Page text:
Project part 2 due

Online activities

Students are required participate in all course content items listed as "Topic" and "Lab intro" in the course schedule above. These will be conducted synchronously online. Each course topic will be presented through a live coding session, which will include an opportunity for students to discuss the presented material with the instructor and ask questions. All lab introductions will contain a detailed explanation of the lab requirements, demonstration and discussion of possible test cases, as well as discussion of any code olding.

Midterm and final exams

Each exam will focus on the most recent material. However, each exam will very likely include some questions aimed at the material covered by the earlier exam(s). Make-up tests may only be given if a student can provide a written proof of a serious reason for missing a test (such as illness or accident).

Labs and course project

During the labs and the course project students will work on hands-on problems focusing on the material covered in class and the corresponding reading materials. Students are required to work on labs individually. Each lab must be submitted using BlackBoard following the instructions specific to each lab. Late submissions will be accepted with a penalty of 10% per day.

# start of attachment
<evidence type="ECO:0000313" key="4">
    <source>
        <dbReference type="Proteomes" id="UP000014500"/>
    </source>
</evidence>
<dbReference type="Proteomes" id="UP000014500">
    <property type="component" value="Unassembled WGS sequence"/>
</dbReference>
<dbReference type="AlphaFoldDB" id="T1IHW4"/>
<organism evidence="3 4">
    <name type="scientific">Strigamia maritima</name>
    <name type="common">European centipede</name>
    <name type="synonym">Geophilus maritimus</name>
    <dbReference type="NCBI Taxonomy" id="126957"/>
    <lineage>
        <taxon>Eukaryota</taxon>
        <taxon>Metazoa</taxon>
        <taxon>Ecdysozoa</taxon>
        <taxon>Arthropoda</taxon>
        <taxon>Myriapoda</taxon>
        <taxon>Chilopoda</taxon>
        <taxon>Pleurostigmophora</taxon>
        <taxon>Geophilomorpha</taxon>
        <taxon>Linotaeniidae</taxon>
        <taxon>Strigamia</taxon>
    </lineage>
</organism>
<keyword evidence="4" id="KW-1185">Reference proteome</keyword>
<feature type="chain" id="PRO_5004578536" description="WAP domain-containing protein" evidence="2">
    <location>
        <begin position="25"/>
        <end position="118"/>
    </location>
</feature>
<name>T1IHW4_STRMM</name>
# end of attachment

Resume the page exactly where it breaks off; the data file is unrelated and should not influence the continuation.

Course project must be completed by students working in teams of two and submitted using Blackboard in two separate increments.

Academic misconduct

All students are expected to demonstrate integrity in the completion of their coursework. Academic integrity means doing one's own work and giving proper credit to the work and ideas of others. It is the responsibility of each student to become familiar with what constitutes academic dishonesty and plagiarism and to avoid all forms of cheating and plagiarism. Students who engage in plagiarism and other forms of academic misconduct will face academic and possibly disciplinary consequences. Academic sanctions can range from a reduced grade for the assignment to a failing grade for the course. From a disciplinary standpoint, an Academic Misconduct Report may be filed and a Faculty Hearing Board may impose sanctions such as probation, suspension or expulsion.